Police arrest 3 of 4 alleged gang members indicted on federal charges

Local News

Police have two alleged violent gangs members charged with federal crimes, including murder, in custody and are searching for two more who reportedly terrorized the King-Lincoln District.

Police arrested Michael Henderson on E.19th Ave. Deswan Robinson turned himself in Tuesday night. 

Eric Henderson Jr. and Thomas Seals are still on the run.

The men are four of 19 alleged Crips gang members who were indicted on Tuesday. 

It’s been a community Jacob Robinson continues to come to.  He’s got his hair cut at a barbershop in the neighborhood for years. He considers the King-Lincoln district his second home.

“It’s historic. If we look at this painting. There’s history here. Being raised in Columbus, Ohio, as an African American, this is something to be proud of for me,” said Robinson.

The crime brings him and others like Deborah Wade-Givens sadness. She’s been a part of this community for more than 40 years.

“There’s nothing out here now but thievery drugging stealing breaking and entering. Every corrupted thing you can think of goes on in this vicinity today,” said Wade-Givens.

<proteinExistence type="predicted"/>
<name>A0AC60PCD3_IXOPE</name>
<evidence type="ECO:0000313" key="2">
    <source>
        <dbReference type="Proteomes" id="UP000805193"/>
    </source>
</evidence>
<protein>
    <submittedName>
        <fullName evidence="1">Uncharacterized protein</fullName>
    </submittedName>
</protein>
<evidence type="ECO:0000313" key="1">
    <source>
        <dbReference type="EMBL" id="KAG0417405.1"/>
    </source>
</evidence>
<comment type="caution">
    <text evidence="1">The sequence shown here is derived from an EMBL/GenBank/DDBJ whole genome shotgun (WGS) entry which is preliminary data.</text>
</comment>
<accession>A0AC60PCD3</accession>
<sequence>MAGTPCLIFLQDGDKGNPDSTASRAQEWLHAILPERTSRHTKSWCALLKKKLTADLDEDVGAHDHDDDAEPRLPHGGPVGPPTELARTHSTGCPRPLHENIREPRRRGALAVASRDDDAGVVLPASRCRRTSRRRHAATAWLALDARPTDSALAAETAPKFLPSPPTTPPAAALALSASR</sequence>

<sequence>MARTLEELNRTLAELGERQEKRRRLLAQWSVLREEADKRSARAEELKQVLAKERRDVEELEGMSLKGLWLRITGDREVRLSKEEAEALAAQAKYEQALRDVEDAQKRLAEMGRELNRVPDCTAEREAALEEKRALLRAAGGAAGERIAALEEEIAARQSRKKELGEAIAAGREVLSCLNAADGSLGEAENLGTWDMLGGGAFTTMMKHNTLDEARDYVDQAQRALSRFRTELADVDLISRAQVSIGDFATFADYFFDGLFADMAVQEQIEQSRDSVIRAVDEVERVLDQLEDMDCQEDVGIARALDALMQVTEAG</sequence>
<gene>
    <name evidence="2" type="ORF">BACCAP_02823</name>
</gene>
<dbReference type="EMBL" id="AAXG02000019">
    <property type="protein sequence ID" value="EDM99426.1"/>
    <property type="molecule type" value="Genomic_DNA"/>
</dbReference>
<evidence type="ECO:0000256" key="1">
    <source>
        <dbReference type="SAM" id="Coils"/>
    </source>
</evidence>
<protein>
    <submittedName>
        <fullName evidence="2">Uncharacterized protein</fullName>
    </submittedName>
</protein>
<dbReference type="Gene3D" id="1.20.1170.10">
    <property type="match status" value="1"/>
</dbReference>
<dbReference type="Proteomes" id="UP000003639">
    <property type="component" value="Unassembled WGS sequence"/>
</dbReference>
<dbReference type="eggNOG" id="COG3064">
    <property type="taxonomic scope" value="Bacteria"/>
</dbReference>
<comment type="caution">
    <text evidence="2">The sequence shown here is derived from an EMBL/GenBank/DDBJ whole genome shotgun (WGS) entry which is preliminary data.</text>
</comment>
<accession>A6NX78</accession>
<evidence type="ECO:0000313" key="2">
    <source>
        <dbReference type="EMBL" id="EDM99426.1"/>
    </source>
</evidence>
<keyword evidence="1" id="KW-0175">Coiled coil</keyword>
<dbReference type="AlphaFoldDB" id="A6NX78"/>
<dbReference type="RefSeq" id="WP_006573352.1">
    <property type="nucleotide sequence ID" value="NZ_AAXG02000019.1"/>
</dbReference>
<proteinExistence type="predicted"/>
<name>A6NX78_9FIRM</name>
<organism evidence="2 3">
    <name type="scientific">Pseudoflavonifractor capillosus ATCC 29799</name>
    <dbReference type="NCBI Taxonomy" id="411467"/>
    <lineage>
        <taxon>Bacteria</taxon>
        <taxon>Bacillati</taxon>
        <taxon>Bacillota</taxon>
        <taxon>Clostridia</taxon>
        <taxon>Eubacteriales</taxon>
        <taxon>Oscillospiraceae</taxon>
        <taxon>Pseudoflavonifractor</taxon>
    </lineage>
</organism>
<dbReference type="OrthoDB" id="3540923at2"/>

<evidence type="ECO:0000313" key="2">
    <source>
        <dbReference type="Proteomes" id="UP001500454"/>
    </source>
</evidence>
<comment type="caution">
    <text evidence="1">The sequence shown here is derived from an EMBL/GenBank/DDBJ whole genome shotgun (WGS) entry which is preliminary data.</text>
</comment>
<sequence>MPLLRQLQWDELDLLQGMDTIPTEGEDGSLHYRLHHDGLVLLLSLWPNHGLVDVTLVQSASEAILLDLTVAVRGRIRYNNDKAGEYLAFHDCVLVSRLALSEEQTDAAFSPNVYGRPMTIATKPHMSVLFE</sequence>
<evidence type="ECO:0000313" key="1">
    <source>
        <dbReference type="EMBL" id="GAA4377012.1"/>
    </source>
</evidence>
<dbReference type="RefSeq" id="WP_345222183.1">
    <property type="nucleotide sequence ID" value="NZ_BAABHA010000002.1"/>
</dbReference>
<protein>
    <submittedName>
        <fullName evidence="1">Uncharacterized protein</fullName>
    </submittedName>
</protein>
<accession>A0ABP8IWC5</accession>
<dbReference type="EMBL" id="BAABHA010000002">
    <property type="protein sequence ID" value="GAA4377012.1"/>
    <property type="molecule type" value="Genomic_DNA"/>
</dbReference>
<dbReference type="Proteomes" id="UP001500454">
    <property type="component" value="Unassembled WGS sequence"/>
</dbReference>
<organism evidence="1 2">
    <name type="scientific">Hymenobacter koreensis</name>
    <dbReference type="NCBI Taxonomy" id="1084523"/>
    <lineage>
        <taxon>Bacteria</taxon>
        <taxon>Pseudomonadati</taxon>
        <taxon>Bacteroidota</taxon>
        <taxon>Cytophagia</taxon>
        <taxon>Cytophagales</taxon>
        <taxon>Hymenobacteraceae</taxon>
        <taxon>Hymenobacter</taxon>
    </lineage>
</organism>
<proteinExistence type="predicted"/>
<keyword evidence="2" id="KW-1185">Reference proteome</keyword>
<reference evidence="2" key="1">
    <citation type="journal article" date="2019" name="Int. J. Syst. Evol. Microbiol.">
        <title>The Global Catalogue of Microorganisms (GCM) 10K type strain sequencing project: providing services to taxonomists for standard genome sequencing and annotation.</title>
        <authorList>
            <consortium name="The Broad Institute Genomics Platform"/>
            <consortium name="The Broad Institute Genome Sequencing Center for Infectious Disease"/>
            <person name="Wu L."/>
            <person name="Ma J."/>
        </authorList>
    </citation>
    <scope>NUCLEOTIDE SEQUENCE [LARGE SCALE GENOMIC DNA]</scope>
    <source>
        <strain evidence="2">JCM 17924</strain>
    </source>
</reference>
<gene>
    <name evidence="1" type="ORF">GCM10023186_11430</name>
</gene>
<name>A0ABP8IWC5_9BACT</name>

Despite it all this community is hopeful things will get better, especially after Columbus police took those alleged gang members off the streets. 

The arrests hit too close to home for Al Edmondson.

“I started recognizing some of the young men that came to this barber shop that were involved and I was really appalled at it. These were some of the young brothers that come into the shop,” said Edmondson.

Edmondson’s barbershop, A Cut Above the Rest, has been on North 20th Street for more than 20 years.  He said he’s seen it all out here and thinks the lack of men in the home is the root of the problem.

“These kids grow up. A lot of them don’t have fathers in this neighborhood,” Edmondson said.

Edmondson hopes to continue to be a positive image to kids in the King-Lincoln district and wants them to see what has happened to those alleged gang members as a cautionary tale.

“This will send a message to anybody else that may come in this neighborhood, that this neighborhood is on the rise and they have to be careful about what they do in the neighborhood,” Edmondson said.

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